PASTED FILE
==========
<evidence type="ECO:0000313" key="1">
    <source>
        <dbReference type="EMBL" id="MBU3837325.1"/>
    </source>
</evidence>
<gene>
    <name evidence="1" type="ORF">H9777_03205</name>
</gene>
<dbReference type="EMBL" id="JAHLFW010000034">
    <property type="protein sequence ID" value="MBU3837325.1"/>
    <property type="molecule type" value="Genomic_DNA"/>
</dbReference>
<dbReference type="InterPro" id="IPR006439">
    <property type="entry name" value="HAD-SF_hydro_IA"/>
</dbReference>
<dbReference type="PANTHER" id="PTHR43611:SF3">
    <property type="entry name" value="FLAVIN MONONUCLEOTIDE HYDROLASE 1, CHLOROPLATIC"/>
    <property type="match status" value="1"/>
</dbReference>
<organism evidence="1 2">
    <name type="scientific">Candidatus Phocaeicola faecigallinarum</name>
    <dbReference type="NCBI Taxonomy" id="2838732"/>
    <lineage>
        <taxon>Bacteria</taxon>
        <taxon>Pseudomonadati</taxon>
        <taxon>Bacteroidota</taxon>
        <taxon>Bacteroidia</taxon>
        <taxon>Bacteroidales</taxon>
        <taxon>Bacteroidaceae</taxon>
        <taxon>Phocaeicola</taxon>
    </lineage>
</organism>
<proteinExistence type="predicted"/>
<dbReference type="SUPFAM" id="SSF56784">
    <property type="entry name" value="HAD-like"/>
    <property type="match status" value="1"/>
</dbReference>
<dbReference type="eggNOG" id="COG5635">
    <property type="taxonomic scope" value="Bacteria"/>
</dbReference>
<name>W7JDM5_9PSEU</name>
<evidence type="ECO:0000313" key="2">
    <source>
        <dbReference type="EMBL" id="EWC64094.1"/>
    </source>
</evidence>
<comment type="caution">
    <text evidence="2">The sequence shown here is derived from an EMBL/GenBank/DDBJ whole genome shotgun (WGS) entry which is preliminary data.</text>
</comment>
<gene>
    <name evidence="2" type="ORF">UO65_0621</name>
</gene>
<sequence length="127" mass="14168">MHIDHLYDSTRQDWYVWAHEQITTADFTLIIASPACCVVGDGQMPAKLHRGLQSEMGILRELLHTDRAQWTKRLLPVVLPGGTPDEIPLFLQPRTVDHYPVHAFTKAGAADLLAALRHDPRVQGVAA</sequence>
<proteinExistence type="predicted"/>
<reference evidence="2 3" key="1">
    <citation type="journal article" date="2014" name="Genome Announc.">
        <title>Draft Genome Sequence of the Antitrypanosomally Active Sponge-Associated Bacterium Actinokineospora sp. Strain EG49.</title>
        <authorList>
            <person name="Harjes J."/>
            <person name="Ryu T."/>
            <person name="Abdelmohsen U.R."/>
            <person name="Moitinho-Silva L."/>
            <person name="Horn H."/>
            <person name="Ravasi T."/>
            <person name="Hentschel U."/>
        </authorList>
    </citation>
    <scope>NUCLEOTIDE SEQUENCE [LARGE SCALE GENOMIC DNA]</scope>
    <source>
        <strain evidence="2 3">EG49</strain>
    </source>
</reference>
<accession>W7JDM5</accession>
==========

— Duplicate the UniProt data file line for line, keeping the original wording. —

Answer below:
<evidence type="ECO:0000313" key="1">
    <source>
        <dbReference type="EMBL" id="MBU3837325.1"/>
    </source>
</evidence>
<gene>
    <name evidence="1" type="ORF">H9777_03205</name>
</gene>
<dbReference type="EMBL" id="JAHLFW010000034">
    <property type="protein sequence ID" value="MBU3837325.1"/>
    <property type="molecule type" value="Genomic_DNA"/>
</dbReference>
<dbReference type="InterPro" id="IPR006439">
    <property type="entry name" value="HAD-SF_hydro_IA"/>
</dbReference>
<dbReference type="PANTHER" id="PTHR43611:SF3">
    <property type="entry name" value="FLAVIN MONONUCLEOTIDE HYDROLASE 1, CHLOROPLATIC"/>
    <property type="match status" value="1"/>
</dbReference>
<organism evidence="1 2">
    <name type="scientific">Candidatus Phocaeicola faecigallinarum</name>
    <dbReference type="NCBI Taxonomy" id="2838732"/>
    <lineage>
        <taxon>Bacteria</taxon>
        <taxon>Pseudomonadati</taxon>
        <taxon>Bacteroidota</taxon>
        <taxon>Bacteroidia</taxon>
        <taxon>Bacteroidales</taxon>
        <taxon>Bacteroidaceae</taxon>
        <taxon>Phocaeicola</taxon>
    </lineage>
</organism>
<proteinExistence type="predicted"/>
<dbReference type="SUPFAM" id="SSF56784">
    <property type="entry name" value="HAD-like"/>
    <property type="match status" value="1"/>
</dbReference>
<dbReference type="eggNOG" id="COG5635">
    <property type="taxonomic scope" value="Bacteria"/>
</dbReference>
<name>W7JDM5_9PSEU</name>
<evidence type="ECO:0000313" key="2">
    <source>
        <dbReference type="EMBL" id="EWC64094.1"/>
    </source>
</evidence>
<comment type="caution">
    <text evidence="2">The sequence shown here is derived from an EMBL/GenBank/DDBJ whole genome shotgun (WGS) entry which is preliminary data.</text>
</comment>
<gene>
    <name evidence="2" type="ORF">UO65_0621</name>
</gene>
<sequence length="127" mass="14168">MHIDHLYDSTRQDWYVWAHEQITTADFTLIIASPACCVVGDGQMPAKLHRGLQSEMGILRELLHTDRAQWTKRLLPVVLPGGTPDEIPLFLQPRTVDHYPVHAFTKAGAADLLAALRHDPRVQGVAA</sequence>
<proteinExistence type="predicted"/>
<reference evidence="2 3" key="1">
    <citation type="journal article" date="2014" name="Genome Announc.">
        <title>Draft Genome Sequence of the Antitrypanosomally Active Sponge-Associated Bacterium Actinokineospora sp. Strain EG49.</title>
        <authorList>
            <person name="Harjes J."/>
            <person name="Ryu T."/>
            <person name="Abdelmohsen U.R."/>
            <person name="Moitinho-Silva L."/>
            <person name="Horn H."/>
            <person name="Ravasi T."/>
            <person name="Hentschel U."/>
        </authorList>
    </citation>
    <scope>NUCLEOTIDE SEQUENCE [LARGE SCALE GENOMIC DNA]</scope>
    <source>
        <strain evidence="2 3">EG49</strain>
    </source>
</reference>
<accession>W7JDM5</accession>